Using C.S. Lewis’ own words, The Most Reluctant Convert follows the author’s trek to Christianity
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For one night only on Nov. 3, theaters nationwide will screen The Most Reluctant Convert: The Untold Story of C.S. Lewis adapted from the original stage play by Max McLean. The film gives an absorbing glimpse into the faith journey of one of the 20th century’s most influential authors.
Lewis, an avowed atheist from age 14, explained his trek to Christianity in his many writings. But thanks to this film’s concise script, the influences and turning points in his life emerge in about 70 entertaining minutes, showing how he ultimately rejected godless philosophies and dedicated his life and works to Christ.
Three different actors ably portray Lewis as a boy (Eddie Ray Martin), a young man (Nicholas Ralph), and older man (McLean). An opening scene shows the makeup crew prepping McLean, who also played Lewis in his one-man show the film is based on. He looks down, pauses, then gazes up into the camera, transformed into Lewis’ persona. The story begins, taking viewers to the places Lewis frequented in England—replete with steam engine trains and smoky pubs.
The older Lewis walks us through his story, sometimes mere steps behind the younger Lewis dramatizing the same scene. He narrates mostly from Lewis’ own beautifully written words. The long soliloquies are worth listening to closely, yet may be hard for children to grasp.
Lewis describes a happy childhood until his mom’s death from cancer—despite his fervent prayers—when he was a young teen. This, and the drastic change in his father afterward, influenced his break from his Christian upbringing. He took his first communion unbelieving, “eating and drinking my own condemnation.”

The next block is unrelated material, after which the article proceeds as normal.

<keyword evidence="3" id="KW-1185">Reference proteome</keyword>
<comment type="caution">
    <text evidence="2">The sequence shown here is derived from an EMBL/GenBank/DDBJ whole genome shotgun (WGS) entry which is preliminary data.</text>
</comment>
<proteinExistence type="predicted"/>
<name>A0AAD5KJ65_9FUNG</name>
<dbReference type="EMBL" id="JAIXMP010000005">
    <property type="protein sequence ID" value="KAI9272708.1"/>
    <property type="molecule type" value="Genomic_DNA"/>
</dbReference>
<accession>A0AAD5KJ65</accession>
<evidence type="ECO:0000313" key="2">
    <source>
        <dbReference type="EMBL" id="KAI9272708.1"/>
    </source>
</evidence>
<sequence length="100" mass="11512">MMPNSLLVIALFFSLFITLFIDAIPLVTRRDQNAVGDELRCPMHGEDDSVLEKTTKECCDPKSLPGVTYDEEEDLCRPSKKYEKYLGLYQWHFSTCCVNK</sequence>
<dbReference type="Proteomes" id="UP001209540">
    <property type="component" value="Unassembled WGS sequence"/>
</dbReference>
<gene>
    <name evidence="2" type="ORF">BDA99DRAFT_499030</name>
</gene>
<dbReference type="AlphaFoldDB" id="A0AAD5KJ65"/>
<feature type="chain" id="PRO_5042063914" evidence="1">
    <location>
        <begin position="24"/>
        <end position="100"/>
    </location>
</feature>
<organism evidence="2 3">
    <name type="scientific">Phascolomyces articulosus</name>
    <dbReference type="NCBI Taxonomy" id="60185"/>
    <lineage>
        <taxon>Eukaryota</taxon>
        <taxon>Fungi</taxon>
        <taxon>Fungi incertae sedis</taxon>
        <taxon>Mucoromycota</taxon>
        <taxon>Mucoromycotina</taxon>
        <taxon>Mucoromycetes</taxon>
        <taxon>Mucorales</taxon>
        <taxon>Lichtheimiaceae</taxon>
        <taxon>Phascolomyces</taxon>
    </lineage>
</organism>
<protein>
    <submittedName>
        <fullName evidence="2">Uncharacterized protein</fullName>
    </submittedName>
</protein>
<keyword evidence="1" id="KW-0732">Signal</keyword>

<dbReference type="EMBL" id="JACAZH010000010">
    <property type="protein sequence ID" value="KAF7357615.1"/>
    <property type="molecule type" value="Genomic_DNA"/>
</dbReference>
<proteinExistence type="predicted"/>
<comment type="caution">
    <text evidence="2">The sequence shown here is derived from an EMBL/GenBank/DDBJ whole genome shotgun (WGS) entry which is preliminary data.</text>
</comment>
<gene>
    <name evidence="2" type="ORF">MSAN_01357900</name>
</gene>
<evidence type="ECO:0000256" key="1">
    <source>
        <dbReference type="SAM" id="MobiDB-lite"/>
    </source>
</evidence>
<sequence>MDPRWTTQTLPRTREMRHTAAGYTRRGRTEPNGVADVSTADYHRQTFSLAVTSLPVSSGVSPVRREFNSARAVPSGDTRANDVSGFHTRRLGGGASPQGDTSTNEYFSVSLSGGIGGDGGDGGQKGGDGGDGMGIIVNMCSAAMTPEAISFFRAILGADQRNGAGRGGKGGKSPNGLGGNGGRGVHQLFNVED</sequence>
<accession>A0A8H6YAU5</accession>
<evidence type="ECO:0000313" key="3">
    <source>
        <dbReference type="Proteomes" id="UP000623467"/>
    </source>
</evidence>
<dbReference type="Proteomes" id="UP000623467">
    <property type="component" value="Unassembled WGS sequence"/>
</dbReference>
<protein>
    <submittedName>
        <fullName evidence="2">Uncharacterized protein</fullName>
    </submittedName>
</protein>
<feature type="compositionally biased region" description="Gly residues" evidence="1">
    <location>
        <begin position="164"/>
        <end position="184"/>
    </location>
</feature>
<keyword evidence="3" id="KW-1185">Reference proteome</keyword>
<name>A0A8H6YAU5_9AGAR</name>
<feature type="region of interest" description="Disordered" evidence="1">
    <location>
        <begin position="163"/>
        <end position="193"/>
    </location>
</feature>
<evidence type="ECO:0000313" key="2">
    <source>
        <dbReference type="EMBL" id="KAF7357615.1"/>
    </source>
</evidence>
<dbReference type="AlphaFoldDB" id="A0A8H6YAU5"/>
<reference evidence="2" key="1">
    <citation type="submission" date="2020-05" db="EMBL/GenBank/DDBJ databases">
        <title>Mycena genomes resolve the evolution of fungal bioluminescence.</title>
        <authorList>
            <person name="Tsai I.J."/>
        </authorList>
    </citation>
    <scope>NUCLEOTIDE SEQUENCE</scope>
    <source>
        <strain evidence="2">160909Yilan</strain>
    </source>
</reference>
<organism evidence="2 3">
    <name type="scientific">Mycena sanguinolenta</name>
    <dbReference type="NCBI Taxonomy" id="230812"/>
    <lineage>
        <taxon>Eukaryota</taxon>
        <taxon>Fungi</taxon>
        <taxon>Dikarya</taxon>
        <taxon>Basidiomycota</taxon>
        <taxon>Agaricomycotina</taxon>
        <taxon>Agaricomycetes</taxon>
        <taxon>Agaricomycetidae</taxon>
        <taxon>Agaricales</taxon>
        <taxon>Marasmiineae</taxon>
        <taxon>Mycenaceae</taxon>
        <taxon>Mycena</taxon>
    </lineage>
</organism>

The young man Lewis, played by Ralph (best known for his role in the PBS series All Creatures Great and Small) heads to Surrey for rigorous teaching from an atheist tutor. Lewis plunges into classical, mostly secular works, and veers into materialism and even the occult. But one day, while rummaging in a bookstore, he discovers a fantasy novel by Christian writer George MacDonald that resets his moral compass: “My imagination was baptized. The rest of me took a little longer.”
Viewers learn how God used Lewis’ unrelenting pursuit of truth and numerous circumstances to slowly draw him. It covers how Lewis sustained a critical injury in World War I and later befriended Christians at Oxford University, including J.R.R. Tolkien, who challenged his thinking. He had to decide if Jesus was a liar, lunatic, or Lord.
After his conversion, Lewis said, “That walk marked the end of one journey and the beginning of another.” That beginning inspired a remarkable new life for Lewis, profiting us all.
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